When he did, of course, poor Semele was instantly scorched to ashes.
When we try to act as though the deep love affair we have with the divine is something we can contain in our mere human eyes, minds, and words, if we're lucky, we will ourselves be scorched to ashes. If we are unlucky, we can take a whole community with us, pulled into the firestorm of thinking we own, we understand, what is really to large to be contained by words.
There's a flip side, though. I've seen it at work in my own community. (I'm talking Pagan community at the moment.)
I attend an annual Pagan gathering. I won't post the name here, because it isn't an event so much as it is a village--it's only open to new members who are closely connected to old ones, who invite them because they love them. This means that even newcomers are not really new--everyone who comes is part of the family. The webs of connection are deep and strong, in the way that only family can shape them. And, just as the most painful fights occur among families, our community was deeply torn by a painful dispute not so long ago.
This group has been meeting for over a quarter of a century, and the founders and those who have been part of the Pagan movement for all that time (remember--the Pagan movement, as a movement, is only 50 years old!) are treasured. Seems like everyone has one or two elders we feel especially connected to. So, when two of our most loved elders, Penny and Judy (if you're reading this, guys, hello!) found themselves on opposite sides of a controversy in our community, and at loggerheads, it was really awful. Never mind what the controversy was--though I have my own opinions on the whole thing, there really were arguments of love and justice on both sides. What there also was on both sides was passion--gained through life experience--and a growing sense of righteousness. Not just Penny and Judy, but all of us were angry and beginning to feel that these Others we had (foolishly, apparently) called friends for so many years were being underhanded, manipulative, Bad People (not like us).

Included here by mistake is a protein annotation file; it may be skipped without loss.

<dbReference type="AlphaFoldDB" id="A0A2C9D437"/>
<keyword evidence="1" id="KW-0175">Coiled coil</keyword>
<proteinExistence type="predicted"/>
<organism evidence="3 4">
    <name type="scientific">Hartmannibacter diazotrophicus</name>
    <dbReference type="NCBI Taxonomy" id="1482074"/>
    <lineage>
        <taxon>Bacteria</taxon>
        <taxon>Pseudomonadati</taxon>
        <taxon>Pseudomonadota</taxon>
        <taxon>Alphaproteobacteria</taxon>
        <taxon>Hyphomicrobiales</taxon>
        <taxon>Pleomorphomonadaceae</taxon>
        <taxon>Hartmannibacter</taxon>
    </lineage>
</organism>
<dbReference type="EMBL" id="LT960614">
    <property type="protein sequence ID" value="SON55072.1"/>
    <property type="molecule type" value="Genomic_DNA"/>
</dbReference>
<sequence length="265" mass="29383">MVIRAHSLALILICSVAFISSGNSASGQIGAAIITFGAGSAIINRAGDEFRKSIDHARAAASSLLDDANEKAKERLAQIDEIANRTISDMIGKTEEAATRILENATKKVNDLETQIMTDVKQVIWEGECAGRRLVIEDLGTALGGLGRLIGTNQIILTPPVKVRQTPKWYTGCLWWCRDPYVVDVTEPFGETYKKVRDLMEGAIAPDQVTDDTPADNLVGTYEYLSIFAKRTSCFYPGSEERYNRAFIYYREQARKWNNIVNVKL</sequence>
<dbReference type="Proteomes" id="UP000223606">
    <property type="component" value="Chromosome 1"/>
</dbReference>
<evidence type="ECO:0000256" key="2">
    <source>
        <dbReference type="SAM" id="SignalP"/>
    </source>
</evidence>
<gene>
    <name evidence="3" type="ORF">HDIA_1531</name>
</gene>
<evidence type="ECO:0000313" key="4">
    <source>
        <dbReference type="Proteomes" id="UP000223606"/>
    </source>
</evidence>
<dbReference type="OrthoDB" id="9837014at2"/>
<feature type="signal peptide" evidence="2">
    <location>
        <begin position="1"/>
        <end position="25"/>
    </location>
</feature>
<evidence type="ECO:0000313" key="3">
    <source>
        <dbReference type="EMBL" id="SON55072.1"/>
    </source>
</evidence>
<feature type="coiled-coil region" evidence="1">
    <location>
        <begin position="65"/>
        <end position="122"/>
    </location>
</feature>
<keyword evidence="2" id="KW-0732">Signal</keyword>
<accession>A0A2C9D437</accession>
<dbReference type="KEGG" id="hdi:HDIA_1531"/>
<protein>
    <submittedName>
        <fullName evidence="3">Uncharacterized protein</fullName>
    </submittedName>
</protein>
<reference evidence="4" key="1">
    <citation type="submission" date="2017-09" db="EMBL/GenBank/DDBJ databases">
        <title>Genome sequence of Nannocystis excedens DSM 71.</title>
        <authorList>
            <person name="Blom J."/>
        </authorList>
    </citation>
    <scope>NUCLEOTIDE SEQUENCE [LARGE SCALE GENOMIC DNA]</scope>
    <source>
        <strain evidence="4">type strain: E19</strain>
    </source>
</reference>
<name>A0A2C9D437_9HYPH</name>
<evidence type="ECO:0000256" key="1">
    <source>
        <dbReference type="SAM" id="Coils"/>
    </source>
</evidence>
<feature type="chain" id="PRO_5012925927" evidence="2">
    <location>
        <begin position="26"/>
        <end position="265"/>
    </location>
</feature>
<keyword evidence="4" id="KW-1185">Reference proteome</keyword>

A lot of people, most especially including the two women I just named, did a lot of work to reconcile hurts. There are, I know, still tender feelings on the whole subject. But there has also been a lot of healing and compassion in the last year or two. And Judy found words to express some of how that has happened.
We had met for--believe it or not--Quaker-style worship sharing. (Peter and I have been sponsoring workshops in this format for the last few years, and it seems to be an especially Pagan-friendly technique for bringing about deep listening.) Among other things that rose in that discussion, people spoke simply and sincerely, from their hearts, on the subject of the dispute and the pain we were in because of it.
There is a Wiccan byword, a phrase that gets used to sum up what we hope to bring to or gain from our spiritual work: "In perfect love, and perfect trust." A lot of silly things are possible, if you take that phrase the wrong way--pretending love for those in community with you when you don't feel it, for instance, or ignoring the wrongdoing of community members for the sake of that "perfect trust." That's clearly not what the phrase is about, though.
I'd heard it expressed, "Perfect love _for the Gods_, perfect trust _in the Gods_" before. But Judy, I think, hit closer to the truth of it when, after sitting and listening in that spirit of reconciliation and love, said she had just realized--the "perfect trust" _isn't_ about people being perfectly trustworthy. (That's an unrealistic goal--even the most loving and spiritual people will let one another down. We can't not, being people, and _not_ Gods.)
But we _can_ trust--trust that the motives of another, in community with us, are in fact good, and sincere. We can trust that, however clumsy their words are, there is something loving underneath the words that means well... even when there's that which is painful, too. Trust--trust that the other person, deep down, is _trying_ to do right, too.
OK. She said it way, way better than that, in terms of the wording. Actually, she said it way, way better than that all around, because it was a lived experience of reconciliation and kindness, and it was absolutely sincere and spontaneous, and she gave it to us whole and from the root. I can't possibly capture that--or even her turn of phrase--in my writing here.
But I can testify to the healing power of open-hearted listening, to heal some of the damage we're apt to inflict on one another in our notional, I-understand-what's-right/I-understand-God frames of mind.
This seems like a good time to say, if my words or my actions have caused you harm, readers; if my inevitable human arrogance has caused me to give you pain, I am sorry. Please let me know how I can make amends.
I will at least--at _least_-_try_ to hear you... What else can I do, to honor my teachers, Pagan and Quaker?